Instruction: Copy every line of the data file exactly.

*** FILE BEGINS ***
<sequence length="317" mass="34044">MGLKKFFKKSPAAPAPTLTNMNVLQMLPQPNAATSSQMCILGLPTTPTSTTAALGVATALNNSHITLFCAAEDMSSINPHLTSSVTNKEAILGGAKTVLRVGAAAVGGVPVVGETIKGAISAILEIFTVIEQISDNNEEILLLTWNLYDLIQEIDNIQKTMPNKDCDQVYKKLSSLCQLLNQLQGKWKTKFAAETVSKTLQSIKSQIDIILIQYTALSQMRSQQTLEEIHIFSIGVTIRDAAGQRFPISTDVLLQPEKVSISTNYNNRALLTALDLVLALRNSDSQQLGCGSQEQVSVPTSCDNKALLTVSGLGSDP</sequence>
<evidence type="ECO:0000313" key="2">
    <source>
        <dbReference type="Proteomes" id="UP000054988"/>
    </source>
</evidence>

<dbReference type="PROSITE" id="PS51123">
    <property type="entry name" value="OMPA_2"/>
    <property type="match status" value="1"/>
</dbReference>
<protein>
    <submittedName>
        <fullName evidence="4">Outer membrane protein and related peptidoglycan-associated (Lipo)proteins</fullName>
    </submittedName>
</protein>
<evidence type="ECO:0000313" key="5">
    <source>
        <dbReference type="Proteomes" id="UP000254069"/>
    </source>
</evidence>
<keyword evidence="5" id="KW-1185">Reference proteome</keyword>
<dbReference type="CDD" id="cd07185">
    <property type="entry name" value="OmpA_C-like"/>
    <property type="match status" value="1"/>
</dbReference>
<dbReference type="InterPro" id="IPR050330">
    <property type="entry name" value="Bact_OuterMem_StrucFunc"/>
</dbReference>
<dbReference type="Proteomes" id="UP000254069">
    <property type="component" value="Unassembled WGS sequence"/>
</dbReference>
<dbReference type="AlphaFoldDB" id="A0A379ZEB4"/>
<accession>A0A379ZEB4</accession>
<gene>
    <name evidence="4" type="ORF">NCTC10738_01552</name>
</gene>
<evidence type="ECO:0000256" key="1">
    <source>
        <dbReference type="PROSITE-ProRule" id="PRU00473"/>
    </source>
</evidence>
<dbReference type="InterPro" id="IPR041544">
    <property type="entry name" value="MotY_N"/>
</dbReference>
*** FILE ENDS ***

<sequence length="317" mass="34044">MGLKKFFKKSPAAPAPTLTNMNVLQMLPQPNAATSSQMCILGLPTTPTSTTAALGVATALNNSHITLFCAAEDMSSINPHLTSSVTNKEAILGGAKTVLRVGAAAVGGVPVVGETIKGAISAILEIFTVIEQISDNNEEILLLTWNLYDLIQEIDNIQKTMPNKDCDQVYKKLSSLCQLLNQLQGKWKTKFAAETVSKTLQSIKSQIDIILIQYTALSQMRSQQTLEEIHIFSIGVTIRDAAGQRFPISTDVLLQPEKVSISTNYNNRALLTALDLVLALRNSDSQQLGCGSQEQVSVPTSCDNKALLTVSGLGSDP</sequence>
<evidence type="ECO:0000313" key="2">
    <source>
        <dbReference type="Proteomes" id="UP000054988"/>
    </source>
</evidence>

<dbReference type="PROSITE" id="PS51123">
    <property type="entry name" value="OMPA_2"/>
    <property type="match status" value="1"/>
</dbReference>
<protein>
    <submittedName>
        <fullName evidence="4">Outer membrane protein and related peptidoglycan-associated (Lipo)proteins</fullName>
    </submittedName>
</protein>
<evidence type="ECO:0000313" key="5">
    <source>
        <dbReference type="Proteomes" id="UP000254069"/>
    </source>
</evidence>
<keyword evidence="5" id="KW-1185">Reference proteome</keyword>
<dbReference type="CDD" id="cd07185">
    <property type="entry name" value="OmpA_C-like"/>
    <property type="match status" value="1"/>
</dbReference>
<dbReference type="InterPro" id="IPR050330">
    <property type="entry name" value="Bact_OuterMem_StrucFunc"/>
</dbReference>
<dbReference type="Proteomes" id="UP000254069">
    <property type="component" value="Unassembled WGS sequence"/>
</dbReference>
<dbReference type="AlphaFoldDB" id="A0A379ZEB4"/>
<accession>A0A379ZEB4</accession>
<gene>
    <name evidence="4" type="ORF">NCTC10738_01552</name>
</gene>
<evidence type="ECO:0000256" key="1">
    <source>
        <dbReference type="PROSITE-ProRule" id="PRU00473"/>
    </source>
</evidence>
<dbReference type="InterPro" id="IPR041544">
    <property type="entry name" value="MotY_N"/>
</dbReference>